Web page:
Solar panel maker and farm developer SunPower is embracing the latest in computing technology to help lower the cost of its solar panel farms while minimizing the impact that the farms have on land.

The Richmond, Calif.-based company on Tuesday announced an array of new technology that it’s using to design, build, operate, and monitor big solar panel farms that are built to sell energy to utilities and large companies.

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While solar panels on home rooftops are the most visible form of solar energy, the majority of solar panels around the world are actually installed in sprawling ground-mounted systems. Seventy percent of the solar panels that will be deployed in the U.S. this year will be in these types of solar power plants.

But these large solar farms have a drawback. They have historically required a lot of space to place the rows upon rows of panels, gear, cables and power lines. For example, one of California’s first really big solar farms, called Topaz, stretches across almost 10 square miles with 9 million solar panels.

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Environmentalists have long raised concerns about protecting animals and plants that share land with solar farms. Last week, the U.S. government released its plan to allocate only 388,000 acres of California’s deserts for clean energy projects, while putting aside 6.57 million acres for conservation.

Other countries, like Japan, which have limited space and large urban populations, are slowing the growth of solar partly over concerns about land use. Gone are the days where a solar farm can be built wherever a company wants it.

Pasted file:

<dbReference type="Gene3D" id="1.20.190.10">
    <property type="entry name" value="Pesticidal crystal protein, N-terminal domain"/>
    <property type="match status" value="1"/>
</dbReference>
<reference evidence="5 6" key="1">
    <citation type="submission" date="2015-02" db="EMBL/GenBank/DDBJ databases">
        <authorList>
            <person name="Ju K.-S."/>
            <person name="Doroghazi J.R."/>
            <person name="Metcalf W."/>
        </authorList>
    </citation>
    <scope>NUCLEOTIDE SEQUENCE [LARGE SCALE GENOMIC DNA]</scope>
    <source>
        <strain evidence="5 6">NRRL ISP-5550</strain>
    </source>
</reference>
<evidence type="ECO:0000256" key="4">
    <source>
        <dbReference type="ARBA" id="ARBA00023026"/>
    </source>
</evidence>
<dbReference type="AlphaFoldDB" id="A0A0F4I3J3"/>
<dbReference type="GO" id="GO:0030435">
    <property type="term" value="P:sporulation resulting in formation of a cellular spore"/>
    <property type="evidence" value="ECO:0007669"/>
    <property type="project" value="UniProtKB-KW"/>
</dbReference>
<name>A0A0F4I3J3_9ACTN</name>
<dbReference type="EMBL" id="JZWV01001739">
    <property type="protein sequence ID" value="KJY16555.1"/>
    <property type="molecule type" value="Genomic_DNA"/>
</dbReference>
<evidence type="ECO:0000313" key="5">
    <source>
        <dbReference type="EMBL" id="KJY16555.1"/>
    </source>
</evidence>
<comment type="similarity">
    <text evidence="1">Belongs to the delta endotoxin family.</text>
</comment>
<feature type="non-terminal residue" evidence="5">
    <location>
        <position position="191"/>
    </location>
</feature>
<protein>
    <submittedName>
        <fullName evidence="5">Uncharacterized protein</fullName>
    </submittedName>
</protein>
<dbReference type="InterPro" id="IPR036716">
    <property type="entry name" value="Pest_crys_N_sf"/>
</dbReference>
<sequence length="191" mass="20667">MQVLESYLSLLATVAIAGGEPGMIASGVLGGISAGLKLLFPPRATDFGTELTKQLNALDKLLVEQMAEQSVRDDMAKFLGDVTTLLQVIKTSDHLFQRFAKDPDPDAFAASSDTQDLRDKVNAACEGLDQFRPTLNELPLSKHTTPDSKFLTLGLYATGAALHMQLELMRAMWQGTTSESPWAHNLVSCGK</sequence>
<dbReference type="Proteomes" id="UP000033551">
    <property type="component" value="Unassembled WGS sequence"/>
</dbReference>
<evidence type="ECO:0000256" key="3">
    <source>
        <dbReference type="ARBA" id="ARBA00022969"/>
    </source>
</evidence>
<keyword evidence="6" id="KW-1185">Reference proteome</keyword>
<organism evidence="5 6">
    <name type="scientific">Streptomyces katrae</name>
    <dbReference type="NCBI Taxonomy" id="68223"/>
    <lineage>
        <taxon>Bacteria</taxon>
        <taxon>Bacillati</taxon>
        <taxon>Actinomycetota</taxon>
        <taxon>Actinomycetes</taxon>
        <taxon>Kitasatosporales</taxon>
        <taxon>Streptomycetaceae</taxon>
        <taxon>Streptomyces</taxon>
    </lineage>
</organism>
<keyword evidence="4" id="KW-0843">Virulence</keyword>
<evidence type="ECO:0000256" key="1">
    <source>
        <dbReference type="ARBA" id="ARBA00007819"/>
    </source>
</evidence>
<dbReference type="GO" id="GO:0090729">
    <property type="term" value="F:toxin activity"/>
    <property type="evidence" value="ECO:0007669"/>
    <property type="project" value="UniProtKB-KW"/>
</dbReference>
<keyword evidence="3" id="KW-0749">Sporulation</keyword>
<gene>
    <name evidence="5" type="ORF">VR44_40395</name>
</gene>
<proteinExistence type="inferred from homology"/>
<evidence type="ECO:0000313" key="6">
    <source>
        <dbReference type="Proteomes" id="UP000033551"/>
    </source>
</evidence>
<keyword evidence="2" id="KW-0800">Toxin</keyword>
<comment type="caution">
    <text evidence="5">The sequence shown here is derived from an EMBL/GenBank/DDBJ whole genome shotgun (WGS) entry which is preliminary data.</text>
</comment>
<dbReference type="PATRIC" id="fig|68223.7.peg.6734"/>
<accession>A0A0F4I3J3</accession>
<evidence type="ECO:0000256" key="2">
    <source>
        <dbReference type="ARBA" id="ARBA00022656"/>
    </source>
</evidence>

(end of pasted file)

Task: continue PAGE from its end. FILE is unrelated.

SunPower’s SPWR new system tries to make solar farms as compact as possible, while also lowering costs and speeding up construction time. The company is also hoping new ideas can enable agricultural land and solar production space to peacefully coexist.

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SunPower has started using drones to take aerial surveys and a 3D model of a potential solar site. Then smart software plots out various scenarios where panels should and should not be installed in order to make the new farm as low-cost and compact as possible.

SunPower says the software makes this design process 90% faster than it was before. Traditionally, it hasn’t been uncommon for solar companies to employ human surveyors to walk around a site taking notes and determining which portions of a site will be best for panels. That can take weeks and cost tens of thousands of dollars.

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SunPower has also redesigned its solar farm gear, called trackers, which hold a panel and adjust it to face the sun as it moves across the sky. These trackers fit more solar panels on them than the standard ones do, enabling more energy to be created in a smaller space.

The company is working on ways that solar farms can share space with both crops and animals. On Tuesday, SunPower is announcing a new initiative with the University of California at Davis that will research how to integrate agriculture and solar farms. Already, in China, a SunPower solar farm was designed to allow yaks to safely graze amidst the rows of panels.

Finally, the solar giant is using robots to efficiently and quickly clean solar panels in dusty desert regions. The company says its robots can clean 10 megawatts worth of solar panels in 10 hours, using as little water as possible.

It’s not a surprise that SunPower is using computing tech to evolve its solar power plants. The industry has only been building big solar power plants for about five years, points out SunPower’s vice president of utility power plant products, Matt Campbell. “The first solar project that was greater than 10 megawatts was built the year of the iPhone,” he said.